The So­cial­ist Rev­o­lu­tion

Stabroek News Sunday - - WORLD NEWS -

The Rus­sian Rev­o­lu­tion, re­ferred to as the ‘Great Oc­to­ber So­cial­ist Rev­o­lu­tion,’ took place one hun­dred years ago on Novem­ber 7 (Oc­to­ber 25 on the cal­en­dar in force in Rus­sia at the time). Although the rev­o­lu­tion was in­spired by noble ideas and ideals, mainly the elim­i­na­tion of ex­ploita­tion and poverty and the cre­ation of a party to rep­re­sent the in­ter­ests of the work­ing class to do so, it did not sur­vive the 20th cen­tury. China and Viet­nam claim to be building ‘so­cial­ism’ with their own char­ac­ter­is­tics, while es­tab­lish­ing cap­i­tal­ist economies. Once ‘pro­gres­sive’ de­vel­op­ing coun­tries have all been en­snared by glob­al­iza­tion and ne­olib­er­al­ism.

The ideas of colo­nial lib­er­a­tion were given a sub­stan­tial im­pe­tus by the Rus­sian Rev­o­lu­tion. The de­feat of fas­cism in 1945, the In­de­pen­dence of In­dia in 1947 and the lib­er­a­tion of China in 1949 set the stage for the dis­man­tling of the re­main­der of the Bri­tish Em­pire. These were the ma­jor events that in­spired the lead­ers of lib­er­a­tion move­ments all over the world, in­clud­ing Guyana. Along the way many of them ab­sorbed the ideas of Marx, the the­o­rist, and Lenin, the prac­ti­tioner.

The Rus­sian Rev­o­lu­tion, the Chi­nese Rev­o­lu­tion, the Viet­namese Rev­o­lu­tion, the Cuban Rev­o­lu­tion, all added dis­tinct fea­tures to the var­i­ous meth­ods by which colo­nial­ist or im­pe­ri­al­ist op­pres­sion could be over­come. Peace­ful means were also adopted and per­fected in many coun­tries, not only in colonies but in coun­tries where dic­ta­tor­ships had been pre­vi­ously in­stalled. Along the way, means were found by com­mu­nists to col­lab­o­rate with ‘anti-im­pe­ri­al­ist’ rev­o­lu­tion­ar­ies, called ‘revo­lu­tion­ary democrats,’ who were not fully ‘Marx­ist’ or ‘Marx­ist-Lenin­ist.’ The tech­niques of eco­nomic devel­op­ment for coun­tries with colo­nial or colo­nial-type economies were de­vel­oped, called the ‘non-cap­i­tal­ist’ path of devel­op­ment. This path in­cluded, and even rec­om­mended, se­lected strate­gies of cap­i­tal­ist devel­op­ment. These new ideas pro­lif­er­ated un­der the ban­ner of the ‘na­tional lib­er­a­tion’ rev­o­lu­tion.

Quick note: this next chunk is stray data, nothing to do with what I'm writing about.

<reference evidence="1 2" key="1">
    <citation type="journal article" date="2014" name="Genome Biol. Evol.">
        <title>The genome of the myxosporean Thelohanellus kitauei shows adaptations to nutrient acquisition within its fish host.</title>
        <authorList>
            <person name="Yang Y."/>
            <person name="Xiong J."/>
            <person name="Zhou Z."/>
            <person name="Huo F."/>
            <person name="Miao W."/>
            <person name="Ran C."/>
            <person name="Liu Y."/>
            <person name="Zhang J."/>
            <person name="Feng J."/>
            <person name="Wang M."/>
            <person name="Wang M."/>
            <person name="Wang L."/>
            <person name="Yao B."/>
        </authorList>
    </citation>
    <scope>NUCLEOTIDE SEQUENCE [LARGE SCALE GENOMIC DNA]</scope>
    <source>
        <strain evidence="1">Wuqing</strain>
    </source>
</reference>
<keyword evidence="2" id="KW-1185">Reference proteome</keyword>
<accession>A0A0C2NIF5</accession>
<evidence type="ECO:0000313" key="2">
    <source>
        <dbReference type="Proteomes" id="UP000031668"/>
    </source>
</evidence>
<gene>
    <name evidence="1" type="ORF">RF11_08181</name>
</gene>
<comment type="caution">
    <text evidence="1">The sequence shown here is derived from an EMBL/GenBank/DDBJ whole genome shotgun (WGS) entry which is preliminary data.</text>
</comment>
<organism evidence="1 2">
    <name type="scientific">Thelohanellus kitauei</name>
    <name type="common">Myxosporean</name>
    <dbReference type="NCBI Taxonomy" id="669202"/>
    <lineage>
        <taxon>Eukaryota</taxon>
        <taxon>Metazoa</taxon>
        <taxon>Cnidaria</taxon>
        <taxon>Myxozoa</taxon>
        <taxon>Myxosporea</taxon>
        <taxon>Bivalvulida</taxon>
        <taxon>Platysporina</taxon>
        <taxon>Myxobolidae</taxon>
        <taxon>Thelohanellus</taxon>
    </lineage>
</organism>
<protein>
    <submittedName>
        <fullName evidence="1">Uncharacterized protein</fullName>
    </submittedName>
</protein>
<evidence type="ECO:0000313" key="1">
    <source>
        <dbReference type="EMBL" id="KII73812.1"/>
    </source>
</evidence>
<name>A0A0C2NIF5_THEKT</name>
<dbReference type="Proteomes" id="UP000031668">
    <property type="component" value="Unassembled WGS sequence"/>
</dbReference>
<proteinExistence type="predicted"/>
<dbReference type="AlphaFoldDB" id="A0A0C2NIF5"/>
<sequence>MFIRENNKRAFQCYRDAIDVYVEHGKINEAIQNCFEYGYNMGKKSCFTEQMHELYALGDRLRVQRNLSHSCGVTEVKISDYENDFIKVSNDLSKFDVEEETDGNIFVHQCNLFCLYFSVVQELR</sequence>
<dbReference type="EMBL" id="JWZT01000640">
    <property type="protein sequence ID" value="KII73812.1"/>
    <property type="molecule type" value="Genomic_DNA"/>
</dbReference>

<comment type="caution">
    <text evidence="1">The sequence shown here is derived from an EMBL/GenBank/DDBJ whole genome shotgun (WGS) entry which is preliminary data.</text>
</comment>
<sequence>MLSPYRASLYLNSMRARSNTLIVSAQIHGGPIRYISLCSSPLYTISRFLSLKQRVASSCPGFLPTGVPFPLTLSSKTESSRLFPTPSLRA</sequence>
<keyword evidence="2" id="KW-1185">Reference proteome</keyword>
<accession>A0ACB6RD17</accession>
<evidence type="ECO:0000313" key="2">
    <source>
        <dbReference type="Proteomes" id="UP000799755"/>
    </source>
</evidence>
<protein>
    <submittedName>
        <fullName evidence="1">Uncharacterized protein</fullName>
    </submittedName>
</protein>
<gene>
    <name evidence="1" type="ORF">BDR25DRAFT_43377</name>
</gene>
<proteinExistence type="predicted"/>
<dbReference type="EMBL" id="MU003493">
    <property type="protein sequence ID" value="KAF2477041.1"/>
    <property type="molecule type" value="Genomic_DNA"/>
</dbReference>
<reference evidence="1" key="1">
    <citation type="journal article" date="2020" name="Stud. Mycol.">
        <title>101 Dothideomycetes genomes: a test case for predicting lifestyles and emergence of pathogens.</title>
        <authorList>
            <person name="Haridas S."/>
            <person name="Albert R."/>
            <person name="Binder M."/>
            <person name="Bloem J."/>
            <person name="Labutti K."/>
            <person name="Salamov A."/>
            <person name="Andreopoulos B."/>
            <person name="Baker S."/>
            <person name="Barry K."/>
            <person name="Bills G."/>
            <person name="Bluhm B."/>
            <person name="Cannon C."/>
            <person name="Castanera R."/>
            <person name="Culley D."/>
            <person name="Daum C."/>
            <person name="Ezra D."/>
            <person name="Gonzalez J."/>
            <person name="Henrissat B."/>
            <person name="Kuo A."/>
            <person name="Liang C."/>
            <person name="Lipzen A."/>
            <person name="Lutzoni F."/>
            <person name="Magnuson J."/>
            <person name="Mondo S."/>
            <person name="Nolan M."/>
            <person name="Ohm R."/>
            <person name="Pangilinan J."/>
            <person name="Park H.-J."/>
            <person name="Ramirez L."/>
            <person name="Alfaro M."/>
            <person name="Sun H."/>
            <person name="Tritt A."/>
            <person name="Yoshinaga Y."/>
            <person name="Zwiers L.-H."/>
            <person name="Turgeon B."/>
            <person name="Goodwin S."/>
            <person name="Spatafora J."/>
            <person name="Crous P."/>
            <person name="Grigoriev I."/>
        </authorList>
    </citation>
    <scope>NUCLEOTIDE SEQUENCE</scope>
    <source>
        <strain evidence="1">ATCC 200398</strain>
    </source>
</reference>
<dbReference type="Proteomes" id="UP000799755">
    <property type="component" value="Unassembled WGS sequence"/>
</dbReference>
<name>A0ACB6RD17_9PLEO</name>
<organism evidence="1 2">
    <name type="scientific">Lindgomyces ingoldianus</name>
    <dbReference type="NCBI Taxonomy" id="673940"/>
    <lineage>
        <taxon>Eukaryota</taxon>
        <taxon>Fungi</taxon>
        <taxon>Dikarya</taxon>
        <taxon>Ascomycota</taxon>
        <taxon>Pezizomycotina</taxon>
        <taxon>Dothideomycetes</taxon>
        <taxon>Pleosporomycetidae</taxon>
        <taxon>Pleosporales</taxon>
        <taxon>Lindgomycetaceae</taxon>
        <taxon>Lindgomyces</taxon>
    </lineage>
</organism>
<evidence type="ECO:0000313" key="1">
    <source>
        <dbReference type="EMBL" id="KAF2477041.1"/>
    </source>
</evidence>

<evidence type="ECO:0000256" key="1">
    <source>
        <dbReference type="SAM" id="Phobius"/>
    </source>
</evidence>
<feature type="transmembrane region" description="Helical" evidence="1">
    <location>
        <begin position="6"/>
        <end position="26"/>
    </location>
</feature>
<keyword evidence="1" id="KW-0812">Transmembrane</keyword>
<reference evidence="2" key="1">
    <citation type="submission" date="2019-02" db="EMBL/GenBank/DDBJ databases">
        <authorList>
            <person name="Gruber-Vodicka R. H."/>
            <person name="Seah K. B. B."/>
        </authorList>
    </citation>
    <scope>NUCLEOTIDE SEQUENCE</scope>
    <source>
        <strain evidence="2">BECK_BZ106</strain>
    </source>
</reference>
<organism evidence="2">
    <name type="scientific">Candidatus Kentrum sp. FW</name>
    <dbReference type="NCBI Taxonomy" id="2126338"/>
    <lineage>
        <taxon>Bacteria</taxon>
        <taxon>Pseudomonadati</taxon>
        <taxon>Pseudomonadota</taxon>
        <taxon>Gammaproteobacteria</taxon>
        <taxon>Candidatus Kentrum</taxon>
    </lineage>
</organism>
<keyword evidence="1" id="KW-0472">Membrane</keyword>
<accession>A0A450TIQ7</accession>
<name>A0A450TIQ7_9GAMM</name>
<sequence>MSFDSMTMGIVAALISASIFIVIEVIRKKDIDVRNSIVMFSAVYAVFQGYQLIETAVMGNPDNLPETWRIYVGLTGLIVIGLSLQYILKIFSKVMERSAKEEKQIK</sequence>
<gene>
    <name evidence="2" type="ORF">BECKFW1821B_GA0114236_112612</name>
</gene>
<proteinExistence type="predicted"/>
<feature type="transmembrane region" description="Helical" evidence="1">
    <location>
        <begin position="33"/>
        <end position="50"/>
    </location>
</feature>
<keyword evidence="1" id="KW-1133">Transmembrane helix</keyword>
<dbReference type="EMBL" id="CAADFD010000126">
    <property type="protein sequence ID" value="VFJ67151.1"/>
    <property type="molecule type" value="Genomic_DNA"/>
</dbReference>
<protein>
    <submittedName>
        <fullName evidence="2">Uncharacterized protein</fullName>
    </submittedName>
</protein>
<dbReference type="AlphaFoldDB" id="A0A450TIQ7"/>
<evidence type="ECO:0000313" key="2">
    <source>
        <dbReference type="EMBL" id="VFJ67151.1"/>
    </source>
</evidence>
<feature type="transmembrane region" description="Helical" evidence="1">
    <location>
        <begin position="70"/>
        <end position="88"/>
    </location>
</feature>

Guyana es­caped nei­ther these devel­op­ments nor the Cold War which was launched by the West against the USSR, the ex­ist­ing ‘so­cial­ist’ coun­tries and those threat­en­ing, as per­ceived by the West, that they might go ‘com­mu­nist.’ This pol­icy swept up pa­tri­otic lead­ers, democrats and oth­ers who merely sought to pro­tect and de­fend their peo­ples and economies, such as Mos­sadeq of Iran who was over­thrown by the CIA in 1953 and Ar­benz of Gu­atemala, who was sim­i­larly re­moved in 1954. Just as the ori­gins of the past and present dif­fi­cul­ties in those coun­tries can be traced to those events, so the devel­op­ments in Guyana can be traced to the re­moval of the PPP by the Bri­tish gov­ern­ment in 1953, act­ing against a leader who was then much in the mould of Mos­sadeq and Ar­benz, head­ing a broad-based, mass party, the PPP, which had a left but mod­er­ate lead­er­ship with a pa­tri­otic ori­en­ta­tion.